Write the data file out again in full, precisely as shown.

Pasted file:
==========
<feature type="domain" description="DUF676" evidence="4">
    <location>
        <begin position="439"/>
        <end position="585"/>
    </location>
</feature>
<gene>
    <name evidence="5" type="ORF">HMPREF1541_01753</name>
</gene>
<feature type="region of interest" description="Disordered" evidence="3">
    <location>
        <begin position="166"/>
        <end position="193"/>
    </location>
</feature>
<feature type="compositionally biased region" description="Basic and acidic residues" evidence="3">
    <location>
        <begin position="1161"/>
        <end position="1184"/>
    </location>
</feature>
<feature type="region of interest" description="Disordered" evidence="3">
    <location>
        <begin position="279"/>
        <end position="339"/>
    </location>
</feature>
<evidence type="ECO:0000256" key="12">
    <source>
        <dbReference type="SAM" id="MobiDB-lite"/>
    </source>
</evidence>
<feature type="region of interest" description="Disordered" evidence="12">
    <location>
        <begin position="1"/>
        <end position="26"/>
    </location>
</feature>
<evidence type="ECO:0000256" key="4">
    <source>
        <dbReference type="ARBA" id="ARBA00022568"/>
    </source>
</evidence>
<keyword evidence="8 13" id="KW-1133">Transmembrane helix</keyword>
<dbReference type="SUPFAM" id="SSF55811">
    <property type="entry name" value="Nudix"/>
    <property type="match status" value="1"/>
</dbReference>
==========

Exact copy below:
<feature type="domain" description="DUF676" evidence="4">
    <location>
        <begin position="439"/>
        <end position="585"/>
    </location>
</feature>
<gene>
    <name evidence="5" type="ORF">HMPREF1541_01753</name>
</gene>
<feature type="region of interest" description="Disordered" evidence="3">
    <location>
        <begin position="166"/>
        <end position="193"/>
    </location>
</feature>
<feature type="compositionally biased region" description="Basic and acidic residues" evidence="3">
    <location>
        <begin position="1161"/>
        <end position="1184"/>
    </location>
</feature>
<feature type="region of interest" description="Disordered" evidence="3">
    <location>
        <begin position="279"/>
        <end position="339"/>
    </location>
</feature>
<evidence type="ECO:0000256" key="12">
    <source>
        <dbReference type="SAM" id="MobiDB-lite"/>
    </source>
</evidence>
<feature type="region of interest" description="Disordered" evidence="12">
    <location>
        <begin position="1"/>
        <end position="26"/>
    </location>
</feature>
<evidence type="ECO:0000256" key="4">
    <source>
        <dbReference type="ARBA" id="ARBA00022568"/>
    </source>
</evidence>
<keyword evidence="8 13" id="KW-1133">Transmembrane helix</keyword>
<dbReference type="SUPFAM" id="SSF55811">
    <property type="entry name" value="Nudix"/>
    <property type="match status" value="1"/>
</dbReference>